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Force Fetch TipsSome thoughts on force fetch training for retriever gundogs:
Let me share with you my generalizations on force fetch developed over probably 2,000 labradors over 40 years.
1. I have found that the lighter the pressure (pinch), the faster the overall process proceeds. You want to use just enough pressure to make the dog uneasy so that he wants to escape. Then you provide the escape path which is the dummy in mouth.
2. When the dummy is in the dogs mouth: lots of reward with petting and praise. You are defining the behavior you want. It is very simple. -Dummy not in mouth - feel bad -Dummy in mouth- feel good
3. As I look over all the past dogs I have force fetched I am fairly sure that the biggest problems and the longest overall training times usually were the result of too much pressure (pinch). There is a human tendency to try to make a dog's response faster by increasing the pressure. With many dogs this is counter productive. A slow response to pressure is generally attributable to fear and higher pressure simply produces higher fear level with limited learning. The way to increase response speed is with reward. This is somewhat counterintuitive for humans.
4. I have found that if I use extremely light pressure, just enough that the dog is uncomfortable, and do not worry about speed of response (apply the light pinch and let him find the escape route at his own speed) then I can force fetch a dog generally in 10 to 15 sessions of 3 to 5 minutes. Many dogs can get it in 5 or 6 sessions, especially when an element of play is incorporated.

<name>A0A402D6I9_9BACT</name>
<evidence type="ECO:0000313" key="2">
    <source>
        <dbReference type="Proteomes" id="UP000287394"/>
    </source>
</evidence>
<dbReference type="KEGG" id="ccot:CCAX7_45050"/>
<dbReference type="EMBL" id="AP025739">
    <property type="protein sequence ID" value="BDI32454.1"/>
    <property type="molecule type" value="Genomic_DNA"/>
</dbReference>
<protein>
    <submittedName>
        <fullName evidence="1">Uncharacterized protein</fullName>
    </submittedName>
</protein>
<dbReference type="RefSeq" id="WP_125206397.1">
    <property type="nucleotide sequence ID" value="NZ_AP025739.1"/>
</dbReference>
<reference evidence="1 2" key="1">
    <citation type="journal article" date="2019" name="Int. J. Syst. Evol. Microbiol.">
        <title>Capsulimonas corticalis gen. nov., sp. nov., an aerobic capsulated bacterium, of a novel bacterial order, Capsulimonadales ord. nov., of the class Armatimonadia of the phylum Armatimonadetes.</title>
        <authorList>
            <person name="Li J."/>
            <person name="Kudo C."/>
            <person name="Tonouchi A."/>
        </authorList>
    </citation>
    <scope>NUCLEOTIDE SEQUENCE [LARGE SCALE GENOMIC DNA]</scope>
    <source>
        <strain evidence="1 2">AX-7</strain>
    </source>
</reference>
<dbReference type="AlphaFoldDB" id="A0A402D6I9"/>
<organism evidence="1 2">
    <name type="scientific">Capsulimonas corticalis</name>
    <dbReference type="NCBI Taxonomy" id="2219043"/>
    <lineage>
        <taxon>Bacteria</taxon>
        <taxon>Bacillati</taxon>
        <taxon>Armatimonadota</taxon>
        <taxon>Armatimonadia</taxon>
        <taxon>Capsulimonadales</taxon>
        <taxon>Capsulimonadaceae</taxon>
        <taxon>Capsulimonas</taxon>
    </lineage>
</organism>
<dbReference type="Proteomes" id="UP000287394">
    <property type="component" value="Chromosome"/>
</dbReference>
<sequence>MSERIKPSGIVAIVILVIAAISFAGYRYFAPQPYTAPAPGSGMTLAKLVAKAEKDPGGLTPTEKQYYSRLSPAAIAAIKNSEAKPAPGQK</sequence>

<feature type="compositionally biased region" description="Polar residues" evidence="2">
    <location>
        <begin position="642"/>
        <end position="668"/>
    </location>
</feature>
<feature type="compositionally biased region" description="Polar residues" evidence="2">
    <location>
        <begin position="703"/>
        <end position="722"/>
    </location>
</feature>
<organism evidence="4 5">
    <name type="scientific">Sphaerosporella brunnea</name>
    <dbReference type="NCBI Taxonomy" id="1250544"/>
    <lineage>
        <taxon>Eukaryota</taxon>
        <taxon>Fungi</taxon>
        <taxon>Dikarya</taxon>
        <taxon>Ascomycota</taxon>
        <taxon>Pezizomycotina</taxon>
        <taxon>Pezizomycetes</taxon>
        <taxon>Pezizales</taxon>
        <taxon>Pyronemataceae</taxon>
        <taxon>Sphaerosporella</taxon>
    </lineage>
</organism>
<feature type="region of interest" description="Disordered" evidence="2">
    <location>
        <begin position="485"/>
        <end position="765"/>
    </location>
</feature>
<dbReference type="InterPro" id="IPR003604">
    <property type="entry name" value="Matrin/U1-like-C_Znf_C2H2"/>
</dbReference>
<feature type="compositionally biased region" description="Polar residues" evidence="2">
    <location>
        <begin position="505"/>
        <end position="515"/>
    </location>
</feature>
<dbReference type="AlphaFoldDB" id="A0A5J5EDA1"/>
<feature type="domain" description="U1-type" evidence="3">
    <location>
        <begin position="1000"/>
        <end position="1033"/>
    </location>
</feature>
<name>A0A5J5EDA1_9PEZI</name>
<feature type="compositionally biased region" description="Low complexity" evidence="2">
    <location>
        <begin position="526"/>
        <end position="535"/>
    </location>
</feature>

5. Last but not least, the definition of the level of pressure is determined entirely by the dog, the human's opinion is not relevant.
6. I am training gundogs and thus am only concerned with delivery to hand. I am not concerned with advanced Field Trial lining behaviors, thus I am not concerned with forcing to go.
7. My current practice is to get as much of fetch done with play as possible. Some dogs get it simply from kicking the dummy with your foot and saying "fetch it up" playfully. Many more will get it from using a tennis ball. Roll the ball. When dog fetches and brings the ball to you, immediately reward dog with a short toss. We have all seen house dogs that learn on their own that bringing the ball to a human produces a toss. All you need to do is associate a signal (command) with that behavior. I have found that I can get probably 80% of dogs to fetch from ground and deliver to hand with play training. The other 20% go through the "force fetch – Light" program.
8. All the above being said, I use canvas dummies exclusively in training because they are comfortable for a dog to carry and lead to minimum mouth and delivery problems. This tends to minimize the time I have to spend of force fetch and maximize the time I can spend on the more important behaviors of whistle stopping, directional casts and blind retrieves.
Robert Milner - www.duckhillkennels.com
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